The hijacking of buildings has profound implications for both urban landscapes and communities. Residents living in such conditions are detached from standard city services, ignorant that their rent payments don’t contribute to these services, explained Mbinza. Moreover, when one building is hijacked, it sets off a chain reaction, forcing residents to vacate the area. With no new occupants arriving, buildings remain unoccupied, further heightening the risk of hijacking.

An ariel view of one of the hijacked buildings in Johannesburg Photo Jonathan Torgovnik/Getty Images Reportage/Time

Is the government right to blame Apartheid?

During her visit to the Usindiso Shelter fire site, Social Development Minister Lindiwe Zulu associated the tragic incident with the legacy of Apartheid and implied the government should not be held solely responsible for improving conditions over the past 30 years. Mbinza countered this excuse, emphasising it is commonly voiced during election periods and the minister is now in charge. It is no longer viable to attribute the shortcomings of our current government to Apartheid.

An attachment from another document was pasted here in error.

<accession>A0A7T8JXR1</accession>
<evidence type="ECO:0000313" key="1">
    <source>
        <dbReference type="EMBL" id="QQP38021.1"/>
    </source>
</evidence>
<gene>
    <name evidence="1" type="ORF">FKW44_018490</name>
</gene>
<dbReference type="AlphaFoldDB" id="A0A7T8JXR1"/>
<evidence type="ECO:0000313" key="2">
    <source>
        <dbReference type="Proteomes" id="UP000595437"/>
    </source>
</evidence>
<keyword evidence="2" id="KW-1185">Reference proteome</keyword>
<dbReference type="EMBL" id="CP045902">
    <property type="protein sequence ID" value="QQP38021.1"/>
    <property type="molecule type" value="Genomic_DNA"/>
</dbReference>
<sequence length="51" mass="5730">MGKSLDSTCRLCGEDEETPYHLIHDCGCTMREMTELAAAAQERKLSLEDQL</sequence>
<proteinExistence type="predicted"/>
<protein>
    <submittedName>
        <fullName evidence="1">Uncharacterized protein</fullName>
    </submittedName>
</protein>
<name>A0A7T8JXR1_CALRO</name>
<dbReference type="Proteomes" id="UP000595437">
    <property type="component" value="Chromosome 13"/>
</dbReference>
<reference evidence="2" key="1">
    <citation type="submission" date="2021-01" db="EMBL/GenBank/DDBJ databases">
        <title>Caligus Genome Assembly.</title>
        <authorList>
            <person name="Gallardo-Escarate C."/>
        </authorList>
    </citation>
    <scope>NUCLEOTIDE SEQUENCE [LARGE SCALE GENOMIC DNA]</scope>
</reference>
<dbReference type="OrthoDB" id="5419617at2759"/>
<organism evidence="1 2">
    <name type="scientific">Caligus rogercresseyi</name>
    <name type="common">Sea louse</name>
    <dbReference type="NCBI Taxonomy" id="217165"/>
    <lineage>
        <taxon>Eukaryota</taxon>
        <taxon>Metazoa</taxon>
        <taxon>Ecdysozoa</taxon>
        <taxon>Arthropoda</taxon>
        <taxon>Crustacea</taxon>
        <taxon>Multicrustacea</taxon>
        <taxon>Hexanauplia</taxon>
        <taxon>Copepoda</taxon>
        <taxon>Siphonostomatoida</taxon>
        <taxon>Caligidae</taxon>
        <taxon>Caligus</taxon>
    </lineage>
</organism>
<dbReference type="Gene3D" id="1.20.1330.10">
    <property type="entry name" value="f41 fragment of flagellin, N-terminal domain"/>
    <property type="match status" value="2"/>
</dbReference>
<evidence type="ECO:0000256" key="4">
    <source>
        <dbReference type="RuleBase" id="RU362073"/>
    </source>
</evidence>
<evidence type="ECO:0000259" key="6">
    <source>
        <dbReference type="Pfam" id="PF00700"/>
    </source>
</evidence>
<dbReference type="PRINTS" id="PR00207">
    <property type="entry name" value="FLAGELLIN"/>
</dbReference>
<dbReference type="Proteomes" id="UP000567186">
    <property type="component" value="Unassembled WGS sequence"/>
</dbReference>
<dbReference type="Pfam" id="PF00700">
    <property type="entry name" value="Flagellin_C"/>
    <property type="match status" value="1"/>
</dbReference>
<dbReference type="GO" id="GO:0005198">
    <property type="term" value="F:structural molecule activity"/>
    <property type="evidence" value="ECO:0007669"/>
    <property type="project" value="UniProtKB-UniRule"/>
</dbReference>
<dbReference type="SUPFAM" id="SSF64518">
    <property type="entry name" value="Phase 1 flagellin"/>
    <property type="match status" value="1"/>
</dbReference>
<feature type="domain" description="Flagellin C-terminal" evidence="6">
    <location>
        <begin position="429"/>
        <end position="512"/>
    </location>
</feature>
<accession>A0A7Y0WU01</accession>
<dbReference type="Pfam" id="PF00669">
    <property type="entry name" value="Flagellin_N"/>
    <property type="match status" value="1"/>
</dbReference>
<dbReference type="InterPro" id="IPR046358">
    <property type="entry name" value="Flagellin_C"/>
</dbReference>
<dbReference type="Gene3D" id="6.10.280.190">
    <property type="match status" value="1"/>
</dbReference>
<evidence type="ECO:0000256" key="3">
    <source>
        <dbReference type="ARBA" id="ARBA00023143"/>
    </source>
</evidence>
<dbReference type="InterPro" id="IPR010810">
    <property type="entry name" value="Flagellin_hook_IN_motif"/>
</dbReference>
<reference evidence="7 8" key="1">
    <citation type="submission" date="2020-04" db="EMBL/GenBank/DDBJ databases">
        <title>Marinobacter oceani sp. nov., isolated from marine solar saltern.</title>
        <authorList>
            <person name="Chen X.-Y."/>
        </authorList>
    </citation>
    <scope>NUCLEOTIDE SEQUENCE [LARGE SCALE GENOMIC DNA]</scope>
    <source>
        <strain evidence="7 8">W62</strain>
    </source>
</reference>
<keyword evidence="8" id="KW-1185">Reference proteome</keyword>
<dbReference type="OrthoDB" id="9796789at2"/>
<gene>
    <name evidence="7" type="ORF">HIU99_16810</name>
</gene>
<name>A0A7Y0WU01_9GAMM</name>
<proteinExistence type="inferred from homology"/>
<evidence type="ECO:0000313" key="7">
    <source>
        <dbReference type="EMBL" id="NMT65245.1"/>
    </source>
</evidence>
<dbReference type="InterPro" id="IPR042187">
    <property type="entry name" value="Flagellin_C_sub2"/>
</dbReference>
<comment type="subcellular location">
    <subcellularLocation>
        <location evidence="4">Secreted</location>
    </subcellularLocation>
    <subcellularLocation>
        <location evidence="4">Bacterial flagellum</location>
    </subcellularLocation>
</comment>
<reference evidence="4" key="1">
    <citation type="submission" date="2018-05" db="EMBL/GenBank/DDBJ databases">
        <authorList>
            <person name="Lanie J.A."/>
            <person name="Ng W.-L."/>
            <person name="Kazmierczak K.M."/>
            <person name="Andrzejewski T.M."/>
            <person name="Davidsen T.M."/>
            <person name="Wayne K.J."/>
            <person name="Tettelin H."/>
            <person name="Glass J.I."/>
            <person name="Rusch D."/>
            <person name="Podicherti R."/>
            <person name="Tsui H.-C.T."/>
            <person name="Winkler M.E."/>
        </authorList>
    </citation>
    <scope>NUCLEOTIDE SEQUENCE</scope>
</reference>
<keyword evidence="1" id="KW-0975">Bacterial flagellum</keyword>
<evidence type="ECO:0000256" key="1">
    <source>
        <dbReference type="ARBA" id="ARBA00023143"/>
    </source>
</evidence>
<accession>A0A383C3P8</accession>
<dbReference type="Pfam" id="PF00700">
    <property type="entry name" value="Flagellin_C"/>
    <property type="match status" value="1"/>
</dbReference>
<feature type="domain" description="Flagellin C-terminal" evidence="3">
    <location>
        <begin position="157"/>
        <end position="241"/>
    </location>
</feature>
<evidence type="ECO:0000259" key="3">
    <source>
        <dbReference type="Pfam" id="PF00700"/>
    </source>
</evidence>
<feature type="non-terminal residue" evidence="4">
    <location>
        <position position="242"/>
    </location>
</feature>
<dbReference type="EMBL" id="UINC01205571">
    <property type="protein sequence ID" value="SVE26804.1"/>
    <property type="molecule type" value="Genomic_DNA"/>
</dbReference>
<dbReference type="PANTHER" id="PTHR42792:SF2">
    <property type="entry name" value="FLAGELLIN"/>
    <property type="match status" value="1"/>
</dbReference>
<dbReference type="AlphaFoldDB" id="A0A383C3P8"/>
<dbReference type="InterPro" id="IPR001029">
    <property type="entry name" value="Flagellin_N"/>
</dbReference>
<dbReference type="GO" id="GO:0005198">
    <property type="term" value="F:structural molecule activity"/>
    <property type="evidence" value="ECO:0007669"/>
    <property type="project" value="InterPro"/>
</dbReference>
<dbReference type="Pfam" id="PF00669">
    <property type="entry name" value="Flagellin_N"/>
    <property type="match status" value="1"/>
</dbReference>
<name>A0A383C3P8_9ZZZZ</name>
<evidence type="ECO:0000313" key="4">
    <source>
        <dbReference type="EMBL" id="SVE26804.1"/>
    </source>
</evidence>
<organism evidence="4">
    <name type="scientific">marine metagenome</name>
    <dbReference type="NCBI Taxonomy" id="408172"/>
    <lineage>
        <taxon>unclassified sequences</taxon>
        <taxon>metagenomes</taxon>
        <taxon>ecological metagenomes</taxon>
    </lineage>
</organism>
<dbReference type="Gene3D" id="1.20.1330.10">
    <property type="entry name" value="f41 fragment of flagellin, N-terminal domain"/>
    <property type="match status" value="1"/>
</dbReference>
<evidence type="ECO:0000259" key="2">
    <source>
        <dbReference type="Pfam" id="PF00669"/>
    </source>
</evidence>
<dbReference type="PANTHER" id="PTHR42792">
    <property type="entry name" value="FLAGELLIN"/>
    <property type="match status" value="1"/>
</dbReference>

“The fact of the matter is that the minister is in control now and is responsible for her portfolio. She should carry out her duties as set out in her employment contract like every other employee. The city of Johannesburg is responsible for all building stock within its jurisdiction. Should it find a building not equipped to house people, it is responsible for tracing the owners, informing them to cease and desist. From this, it is responsible to seek all avenues to find alternative accommodation for these residents and then cordon off that building.”

Similarly, Fleminger, acknowledged Apartheid’s lasting impact but argued against connecting incidents like hijacked buildings to Apartheid. These issues emerged well after the Apartheid era concluded.